While the ease of mobility has made it possible to live almost anywhere, that same mobility has made it unlikely for many siblings to regularly connect face-to-face, or for children to share a “place identity” with their parents and grandparents. The costs and advantages of any one location offer a trade-off that begs for careful thought.
Selecting a desired geography probably narrows the universe of one’s work and mate possibilities. This might be welcome news to those who get overwhelmed by the thought of a worldwide job hunt or partner selection process.
The guidelines for life/work direction cited above are not intended to be addressed once in a lifetime. What I’m fascinated by today might fade by next year. Expertise can be developed with practice, or lost without it. Financial needs might grow or diminish.
The hope is that a responsible leader will bring more reflection than impulsiveness to the important question, “Where do I go from here with my life?"
5 Responses to “August 2013: “Where Do I Go From Here With My Life?””
August 01, 2013 at 1:44 pm, Rocco said:
John: Great thoughts. I hope my children read this at least 4 times. While I was reading the “Expertise” section, in particular your consistent advice on self reflection…. When I am in these type of directional discussions with people and we are visualizing a future, I find it interesting if the emphasis of thoughts are on the results of failing or is the emphasis on the results of success. It is interesting to think about teh positives and negatives of both. Just a thought
August 02, 2013 at 7:47 pm, andrea said:
Enjoyed the overview of decision areas. I will add the fact that most decisions are made in the middle of family pressure. From selecting a college to a career, not to mention marriage and were to live.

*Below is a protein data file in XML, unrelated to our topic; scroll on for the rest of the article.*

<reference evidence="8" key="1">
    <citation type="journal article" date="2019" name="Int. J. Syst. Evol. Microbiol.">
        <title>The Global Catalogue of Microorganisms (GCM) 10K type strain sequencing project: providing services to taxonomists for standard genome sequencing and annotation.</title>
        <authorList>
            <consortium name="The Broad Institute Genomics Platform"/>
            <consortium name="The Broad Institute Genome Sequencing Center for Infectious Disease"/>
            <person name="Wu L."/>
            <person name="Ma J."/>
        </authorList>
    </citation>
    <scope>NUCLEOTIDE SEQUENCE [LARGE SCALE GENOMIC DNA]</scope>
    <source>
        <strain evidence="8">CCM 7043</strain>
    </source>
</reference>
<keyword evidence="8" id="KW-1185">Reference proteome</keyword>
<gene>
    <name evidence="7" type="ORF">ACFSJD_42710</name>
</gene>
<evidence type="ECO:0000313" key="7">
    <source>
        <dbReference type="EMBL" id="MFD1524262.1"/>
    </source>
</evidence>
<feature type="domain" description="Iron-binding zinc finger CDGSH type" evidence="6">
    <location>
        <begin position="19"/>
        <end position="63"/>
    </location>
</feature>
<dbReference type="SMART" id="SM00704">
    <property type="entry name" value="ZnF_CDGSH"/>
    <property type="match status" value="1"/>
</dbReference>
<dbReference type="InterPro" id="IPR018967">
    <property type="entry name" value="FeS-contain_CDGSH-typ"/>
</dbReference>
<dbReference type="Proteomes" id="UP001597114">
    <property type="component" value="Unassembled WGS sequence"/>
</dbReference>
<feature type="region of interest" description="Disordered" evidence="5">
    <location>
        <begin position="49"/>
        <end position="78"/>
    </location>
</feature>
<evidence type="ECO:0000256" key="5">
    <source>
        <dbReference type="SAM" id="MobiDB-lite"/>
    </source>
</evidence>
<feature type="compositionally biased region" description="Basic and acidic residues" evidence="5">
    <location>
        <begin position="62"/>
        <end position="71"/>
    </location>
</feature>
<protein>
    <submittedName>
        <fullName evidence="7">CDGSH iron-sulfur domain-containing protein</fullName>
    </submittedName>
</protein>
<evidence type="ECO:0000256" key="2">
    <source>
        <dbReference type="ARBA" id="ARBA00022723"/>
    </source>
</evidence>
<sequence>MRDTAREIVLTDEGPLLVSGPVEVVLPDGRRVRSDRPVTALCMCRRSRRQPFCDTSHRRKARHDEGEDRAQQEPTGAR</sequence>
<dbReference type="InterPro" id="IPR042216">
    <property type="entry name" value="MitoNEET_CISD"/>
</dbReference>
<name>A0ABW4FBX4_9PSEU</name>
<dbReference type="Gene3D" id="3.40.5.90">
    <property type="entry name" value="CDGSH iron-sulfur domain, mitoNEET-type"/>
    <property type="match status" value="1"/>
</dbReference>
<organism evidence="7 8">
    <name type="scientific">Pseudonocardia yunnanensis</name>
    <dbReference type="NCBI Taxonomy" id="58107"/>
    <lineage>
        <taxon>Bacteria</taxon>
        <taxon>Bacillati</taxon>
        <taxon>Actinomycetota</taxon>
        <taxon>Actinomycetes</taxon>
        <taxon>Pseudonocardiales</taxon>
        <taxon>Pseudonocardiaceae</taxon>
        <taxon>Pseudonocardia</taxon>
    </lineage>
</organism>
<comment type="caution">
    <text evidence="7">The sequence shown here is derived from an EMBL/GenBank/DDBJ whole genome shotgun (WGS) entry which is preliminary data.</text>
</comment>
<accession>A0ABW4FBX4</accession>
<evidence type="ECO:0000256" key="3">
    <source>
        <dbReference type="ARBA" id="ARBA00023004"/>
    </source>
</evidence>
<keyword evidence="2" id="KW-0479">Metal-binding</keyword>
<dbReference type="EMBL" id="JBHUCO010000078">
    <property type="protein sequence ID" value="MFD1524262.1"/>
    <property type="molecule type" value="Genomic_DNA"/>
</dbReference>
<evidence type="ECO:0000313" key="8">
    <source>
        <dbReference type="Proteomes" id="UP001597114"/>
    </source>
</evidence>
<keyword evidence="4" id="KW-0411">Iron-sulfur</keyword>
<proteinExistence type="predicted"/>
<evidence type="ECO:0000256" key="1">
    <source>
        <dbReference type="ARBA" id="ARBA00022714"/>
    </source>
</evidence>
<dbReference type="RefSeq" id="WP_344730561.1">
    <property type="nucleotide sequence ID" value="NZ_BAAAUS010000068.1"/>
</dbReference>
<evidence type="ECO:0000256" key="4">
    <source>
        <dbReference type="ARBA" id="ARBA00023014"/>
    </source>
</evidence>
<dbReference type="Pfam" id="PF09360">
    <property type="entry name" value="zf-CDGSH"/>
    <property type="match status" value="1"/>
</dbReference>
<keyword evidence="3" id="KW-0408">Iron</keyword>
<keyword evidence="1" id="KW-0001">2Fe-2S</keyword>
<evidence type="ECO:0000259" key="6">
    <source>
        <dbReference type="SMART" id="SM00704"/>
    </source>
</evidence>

If deaths are occurring in the system then people’s decision making are often flawed. People leave jobs etc when the pressure is too great.
Therefore it might be useful to do a three generational diagram to take a reading on the history of decisions and to make yourself say how and where one might be vulnerable to compensating.
Bowen use to kind of joke that everyone was vulnerable to compensation in making a decision to marry. Consider if your mom would do well with your spouses dad? If so well you might have solved the oedipal complex.
Most people want to either identify or rebel against their parents lives.
Finding a worthy opponent and making rational decision in an irrational, emotional world is a big job.
August 03, 2013 at 4:15 pm, Dr Bill Dwyer said:
As usual, John has written clearly and succinctly about a topic which has great appeal to us all. Placing the emphasis on the Individual who is truly the one who is responsible for the choice is key. The earlier one adopts this premise, the more likely it will bear fruit. I am printing some copies to have available for my adolescent and young adult clients. I also see older adults who benefit from re-examining “Self” and will enjoy the wisdom in this treatise.
August 04, 2013 at 6:35 pm, Mark Smith said:
Great entry! It’s succinct and to the point. I posted it on my facebook page,http://www.facebook.com/MarkSmithCounselling as well as my twitter account, 1marksmith and LinkedIn.
I’ve like several things of yours that you’ve written, keep up the good work!
September 08, 2013 at 5:42 pm, Krista said:
John, I really appreciate your theme of objective analysis in the face of emotional decision-making where it is often missing. I’m reminded of your example discussed at our recent retreat: ‘ what if we put mate selection to the same rigor we use in selecting key employees for our businesses? Why not ask the tough questions early on, and maybe even use some strategic triggering to appraise how this important person performs in a minor crisis, when selflessness, challenge or nurturing may be called for? I’m left wondering why our most crucial decisions are so often driven by romantic notions of escape, denial or rebellion? Thanks for a thought-provoking blog entry, Germaine in my life and for many of those family and friends close to me!